From ECW Press:
October Schwartz and her five deadest friends are back. The holiday season has descended upon the town of Sticksville like an eggnog rainstorm, but October has no time for candy canes or mistletoe. She’s busy dealing with an oddly pleasant new history teacher, her living friends’ new roles as high-school radio DJs, and two (!) new mysteries that need solving before the new year. October and her ghost friends are hot on the trail of the person (or persons) responsible for Morna MacIsaac’s death in 1914 — or as hot as one can be on a 100-year-old trail — when
October’s friend Yumi finds herself the target of anti-Asian harassment at school. Solving two mysteries at once won’t be easy, but our intrepid heroine in black eyeliner loves a challenge.
Dial “M” for Morna, the second book in Evan Munday‘s The Dead Kid Detective Agency series, picks up at the first full moon since we last saw October—the girl, not the month (although, I guess it works for both). This time round, October intends to solve the decades-old murder of Morna McIsaac, a Scottish-immigrant ghost. As if that weren’t enough for this young detective and her dead friends, October’s living friend Yumi is the victim of racial harassment from an anonymous source and October and the dead kids need to figure out who is behind the attacks.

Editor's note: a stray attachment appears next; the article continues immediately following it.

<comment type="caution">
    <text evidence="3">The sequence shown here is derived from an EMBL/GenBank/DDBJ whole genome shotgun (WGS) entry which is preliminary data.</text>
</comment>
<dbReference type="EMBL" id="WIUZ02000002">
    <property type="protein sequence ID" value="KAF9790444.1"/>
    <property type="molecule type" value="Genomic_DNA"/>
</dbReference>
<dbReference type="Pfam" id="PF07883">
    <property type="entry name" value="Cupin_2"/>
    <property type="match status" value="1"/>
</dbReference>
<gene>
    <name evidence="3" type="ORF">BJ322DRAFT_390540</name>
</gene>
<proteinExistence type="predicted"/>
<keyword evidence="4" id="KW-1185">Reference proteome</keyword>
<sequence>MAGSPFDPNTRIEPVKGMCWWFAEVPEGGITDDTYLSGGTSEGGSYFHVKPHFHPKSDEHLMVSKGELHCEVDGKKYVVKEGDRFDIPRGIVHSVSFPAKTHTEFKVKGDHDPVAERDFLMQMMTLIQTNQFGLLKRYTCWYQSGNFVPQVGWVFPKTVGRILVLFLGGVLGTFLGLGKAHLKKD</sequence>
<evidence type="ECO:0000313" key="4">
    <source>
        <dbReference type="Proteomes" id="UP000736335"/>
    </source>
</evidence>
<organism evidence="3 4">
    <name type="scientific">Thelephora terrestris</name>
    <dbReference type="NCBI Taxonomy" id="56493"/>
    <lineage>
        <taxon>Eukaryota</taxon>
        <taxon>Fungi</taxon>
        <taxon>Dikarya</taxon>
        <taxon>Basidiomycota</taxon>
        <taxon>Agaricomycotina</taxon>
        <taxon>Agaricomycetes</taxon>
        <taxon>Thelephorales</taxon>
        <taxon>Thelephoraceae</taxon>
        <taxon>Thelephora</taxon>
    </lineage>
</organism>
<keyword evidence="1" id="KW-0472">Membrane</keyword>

I felt that Munday really found his stride in this sequel. It has the same humour and general format as the first book, but it felt more cohesive. I love the friendly narrative voice—it brings the reader into the story and definitely makes for some laugh-out-loud moments that will have people on the bus giving you weird looks.
As with the first Dead Kid book, Dial “M” for Morna focuses on a specific period of Canadian history, this time focusing on the time just before World War I, when Chinese immigrants were giving their lives for the railroad and facing steep head taxes. It tied in nicely with the racism against Yumi. Not only was the historical information quite interesting but it didn’t feel pedantic. If this book had been published when I was in school, it definitely would have been on my grade 7 teacher’s class shelf. I hope teachers today will take note of this series and add it to their own class libraries.
With off-beat narration, funny pop culture references and some sneaky history lessons, Dial “M” for Morna is great edutainment.
♥ ♥ ♥ (3.5/5 hearts)
This book was generously provided by the publisher in exchange for my honest review.